Communication link 120 appears bifurcated to emphasize that the base station 118 may not be connected directly to the low activity device 102. The base station 118 is usually connected to a standard PSTN switching station commonly used by telephone companies for coordination of telephone calls and the low activity device 102 is connected to the PSTN. In another embodiment, a second mobile station (not shown) connected to the low activity communication device 102 may be linked to the base station 118. Further, the telecommunication system may include mobile switching stations as mentioned above.
Shown in FIG. 2 is a schematic block diagram of the circuitry of a typical TDD device 200, either a standard or enhanced TDD, operating in accordance with the present invention. In the TDD device 200 of FIG. 2, a keyboard 202 is provided into which the user may input data characters. The output of the keyboard 202 is connected to a processor 204 that serves to control the circuit elements contained in FIG. 2. Characters that are received or transmitted by the processor 204 are also displayed on a display 206. Optionally, the same characters received or transmitted may be reproduced on a device such as printer 208. Some TDD devices may not have a printer, although it standard for TDDs to have a visual display of some kind so that a user can see the characters being typed and received. The keyboard 202 thus functions as an input source of data characters to the processor 204 while either or both the display 206 and the printer 208 serve as local destinations for the data stream characters.
The processor 204 may be connected by a suitable data and address bus that would typically be used for this type of application by one schooled in the art. In FIG. 2, the bus 210 connects a read only memory (ROM) 212 to a non-volatile random access memory (NVRAM) 214. Appropriate control lines 216 and 218 are connected from the processor 204 to the ROM 212 and the NVRAM 214 providing interactive control of these units. The ROM 212 is intended to permanently store the program that dictates the operation of the processor 204 as well as certain data used by the program. For example, special character strings for machine-to-machine communication and for synchronizing two TDDs in an enhanced operating mode may be stored. The NVRAM 214 is used as a buffer, a floating storage place for data coming into or out of the TDD device 100, and for storage of standard messages as entered by the user through the keyboard 202 and intended for rapid use. Other circuitry configurations may be used, such as combining the microprocessor 202 with the ROM 212 and the NVRAM 214 in a single integrated circuit.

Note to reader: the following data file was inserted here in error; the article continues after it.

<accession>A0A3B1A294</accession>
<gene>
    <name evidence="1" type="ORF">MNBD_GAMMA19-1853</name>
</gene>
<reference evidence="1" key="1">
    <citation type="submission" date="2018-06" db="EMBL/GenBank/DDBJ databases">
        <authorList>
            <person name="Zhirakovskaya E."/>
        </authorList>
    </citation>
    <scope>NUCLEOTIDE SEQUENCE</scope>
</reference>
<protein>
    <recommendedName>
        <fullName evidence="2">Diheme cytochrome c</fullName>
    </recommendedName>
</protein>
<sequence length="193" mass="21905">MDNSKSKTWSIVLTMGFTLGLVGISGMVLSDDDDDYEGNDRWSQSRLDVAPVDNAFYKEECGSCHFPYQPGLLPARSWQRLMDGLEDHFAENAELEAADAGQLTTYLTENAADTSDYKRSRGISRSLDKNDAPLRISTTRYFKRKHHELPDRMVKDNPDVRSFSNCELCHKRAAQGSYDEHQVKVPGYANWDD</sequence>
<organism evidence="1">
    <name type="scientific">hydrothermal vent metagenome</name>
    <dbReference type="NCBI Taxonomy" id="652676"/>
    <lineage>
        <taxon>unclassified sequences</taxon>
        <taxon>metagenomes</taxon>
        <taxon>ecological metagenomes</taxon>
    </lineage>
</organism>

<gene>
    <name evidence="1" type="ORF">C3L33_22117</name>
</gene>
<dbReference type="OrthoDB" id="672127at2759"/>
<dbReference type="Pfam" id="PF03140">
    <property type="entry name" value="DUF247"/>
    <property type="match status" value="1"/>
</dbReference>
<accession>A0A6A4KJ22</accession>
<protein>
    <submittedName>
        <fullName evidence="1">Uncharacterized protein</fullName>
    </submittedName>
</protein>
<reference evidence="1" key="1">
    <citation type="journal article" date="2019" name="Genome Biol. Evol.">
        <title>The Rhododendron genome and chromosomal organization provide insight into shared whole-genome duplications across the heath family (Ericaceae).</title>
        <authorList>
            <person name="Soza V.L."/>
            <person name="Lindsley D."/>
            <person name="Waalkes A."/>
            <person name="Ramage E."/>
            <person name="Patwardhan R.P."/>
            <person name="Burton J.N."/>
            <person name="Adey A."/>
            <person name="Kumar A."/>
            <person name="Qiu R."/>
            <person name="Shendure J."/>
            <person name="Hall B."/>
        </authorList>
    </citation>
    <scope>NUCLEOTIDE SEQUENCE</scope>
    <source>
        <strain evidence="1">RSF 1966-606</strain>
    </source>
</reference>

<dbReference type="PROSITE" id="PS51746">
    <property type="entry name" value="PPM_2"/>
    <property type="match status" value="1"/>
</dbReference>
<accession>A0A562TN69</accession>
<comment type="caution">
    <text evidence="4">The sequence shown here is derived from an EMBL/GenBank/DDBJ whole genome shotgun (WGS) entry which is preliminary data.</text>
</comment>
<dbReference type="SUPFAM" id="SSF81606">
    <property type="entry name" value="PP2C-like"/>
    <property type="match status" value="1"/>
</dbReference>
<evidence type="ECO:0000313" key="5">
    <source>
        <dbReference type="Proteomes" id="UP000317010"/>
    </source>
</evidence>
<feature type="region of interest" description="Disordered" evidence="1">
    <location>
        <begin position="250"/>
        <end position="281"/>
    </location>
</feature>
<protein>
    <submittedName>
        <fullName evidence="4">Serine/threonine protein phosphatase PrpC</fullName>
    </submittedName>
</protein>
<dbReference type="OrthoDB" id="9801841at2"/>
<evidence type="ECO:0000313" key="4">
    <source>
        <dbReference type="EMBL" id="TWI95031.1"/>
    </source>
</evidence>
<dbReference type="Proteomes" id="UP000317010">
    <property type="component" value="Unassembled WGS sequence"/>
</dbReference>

Also connected to the processor 202 in FIG. 2 is a telephone keypad 220 that permits the entry of telephone numbers for dialing by the processor 204 through telecommunications system 100. A standard telephone handset 224 rests on a cradle 226 that incorporates a switch (not shown) indicating whether the handset 224 is in use and thus removed from the cradle 226.
The processor 204 is communicatively connected through analog circuitry 228 to the telecommunications system 100. This connection is shown as a hardwire connection 230, but may be any type of connection that can communicatively link the analog circuitry 228 with the telecommunications system 100. The analog circuitry 228 provides a connection between the handset and the processor 204 allowing both Baudot tones and dialing tones to be received by the telecommunications system 100. The analog circuitry 228 provides an interface of voice information to and from the handset 224. The analog circuitry 228 of the TDD device 200 is connected to the telecommunication system 100 using a connector such as the device discussed in relation to FIGS. 1 and 3.